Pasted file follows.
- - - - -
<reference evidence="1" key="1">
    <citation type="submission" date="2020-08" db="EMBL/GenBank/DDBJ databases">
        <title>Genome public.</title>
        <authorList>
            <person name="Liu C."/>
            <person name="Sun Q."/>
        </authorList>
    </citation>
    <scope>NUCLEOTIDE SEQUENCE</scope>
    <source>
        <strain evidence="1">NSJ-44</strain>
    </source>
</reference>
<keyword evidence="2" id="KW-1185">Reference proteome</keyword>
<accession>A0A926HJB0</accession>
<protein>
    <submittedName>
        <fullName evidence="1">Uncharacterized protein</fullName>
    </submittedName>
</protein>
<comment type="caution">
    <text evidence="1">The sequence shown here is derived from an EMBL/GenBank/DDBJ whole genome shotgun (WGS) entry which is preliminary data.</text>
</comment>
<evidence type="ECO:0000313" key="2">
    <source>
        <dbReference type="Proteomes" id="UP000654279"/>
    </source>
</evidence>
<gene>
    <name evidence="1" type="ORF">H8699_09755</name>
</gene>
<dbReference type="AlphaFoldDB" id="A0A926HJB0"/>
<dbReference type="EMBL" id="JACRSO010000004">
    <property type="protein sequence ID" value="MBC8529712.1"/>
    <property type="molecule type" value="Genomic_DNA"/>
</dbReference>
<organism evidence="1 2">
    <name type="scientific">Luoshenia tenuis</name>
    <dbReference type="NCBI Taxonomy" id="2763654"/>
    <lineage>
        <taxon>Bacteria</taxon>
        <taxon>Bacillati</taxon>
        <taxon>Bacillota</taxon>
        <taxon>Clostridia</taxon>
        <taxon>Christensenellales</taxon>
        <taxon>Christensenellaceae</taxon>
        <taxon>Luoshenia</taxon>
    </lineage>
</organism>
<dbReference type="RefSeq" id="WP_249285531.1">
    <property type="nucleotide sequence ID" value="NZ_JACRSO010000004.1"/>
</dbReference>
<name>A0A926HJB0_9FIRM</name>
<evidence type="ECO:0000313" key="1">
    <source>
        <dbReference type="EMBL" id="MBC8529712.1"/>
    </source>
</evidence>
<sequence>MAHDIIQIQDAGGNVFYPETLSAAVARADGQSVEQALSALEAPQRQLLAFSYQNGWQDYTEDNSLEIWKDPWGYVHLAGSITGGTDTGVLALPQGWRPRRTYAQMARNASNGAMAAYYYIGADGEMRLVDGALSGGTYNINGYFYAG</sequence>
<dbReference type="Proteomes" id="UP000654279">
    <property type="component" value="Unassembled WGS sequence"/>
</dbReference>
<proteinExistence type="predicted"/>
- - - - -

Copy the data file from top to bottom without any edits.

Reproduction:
<reference evidence="1" key="1">
    <citation type="submission" date="2020-08" db="EMBL/GenBank/DDBJ databases">
        <title>Genome public.</title>
        <authorList>
            <person name="Liu C."/>
            <person name="Sun Q."/>
        </authorList>
    </citation>
    <scope>NUCLEOTIDE SEQUENCE</scope>
    <source>
        <strain evidence="1">NSJ-44</strain>
    </source>
</reference>
<keyword evidence="2" id="KW-1185">Reference proteome</keyword>
<accession>A0A926HJB0</accession>
<protein>
    <submittedName>
        <fullName evidence="1">Uncharacterized protein</fullName>
    </submittedName>
</protein>
<comment type="caution">
    <text evidence="1">The sequence shown here is derived from an EMBL/GenBank/DDBJ whole genome shotgun (WGS) entry which is preliminary data.</text>
</comment>
<evidence type="ECO:0000313" key="2">
    <source>
        <dbReference type="Proteomes" id="UP000654279"/>
    </source>
</evidence>
<gene>
    <name evidence="1" type="ORF">H8699_09755</name>
</gene>
<dbReference type="AlphaFoldDB" id="A0A926HJB0"/>
<dbReference type="EMBL" id="JACRSO010000004">
    <property type="protein sequence ID" value="MBC8529712.1"/>
    <property type="molecule type" value="Genomic_DNA"/>
</dbReference>
<organism evidence="1 2">
    <name type="scientific">Luoshenia tenuis</name>
    <dbReference type="NCBI Taxonomy" id="2763654"/>
    <lineage>
        <taxon>Bacteria</taxon>
        <taxon>Bacillati</taxon>
        <taxon>Bacillota</taxon>
        <taxon>Clostridia</taxon>
        <taxon>Christensenellales</taxon>
        <taxon>Christensenellaceae</taxon>
        <taxon>Luoshenia</taxon>
    </lineage>
</organism>
<dbReference type="RefSeq" id="WP_249285531.1">
    <property type="nucleotide sequence ID" value="NZ_JACRSO010000004.1"/>
</dbReference>
<name>A0A926HJB0_9FIRM</name>
<evidence type="ECO:0000313" key="1">
    <source>
        <dbReference type="EMBL" id="MBC8529712.1"/>
    </source>
</evidence>
<sequence>MAHDIIQIQDAGGNVFYPETLSAAVARADGQSVEQALSALEAPQRQLLAFSYQNGWQDYTEDNSLEIWKDPWGYVHLAGSITGGTDTGVLALPQGWRPRRTYAQMARNASNGAMAAYYYIGADGEMRLVDGALSGGTYNINGYFYAG</sequence>
<dbReference type="Proteomes" id="UP000654279">
    <property type="component" value="Unassembled WGS sequence"/>
</dbReference>
<proteinExistence type="predicted"/>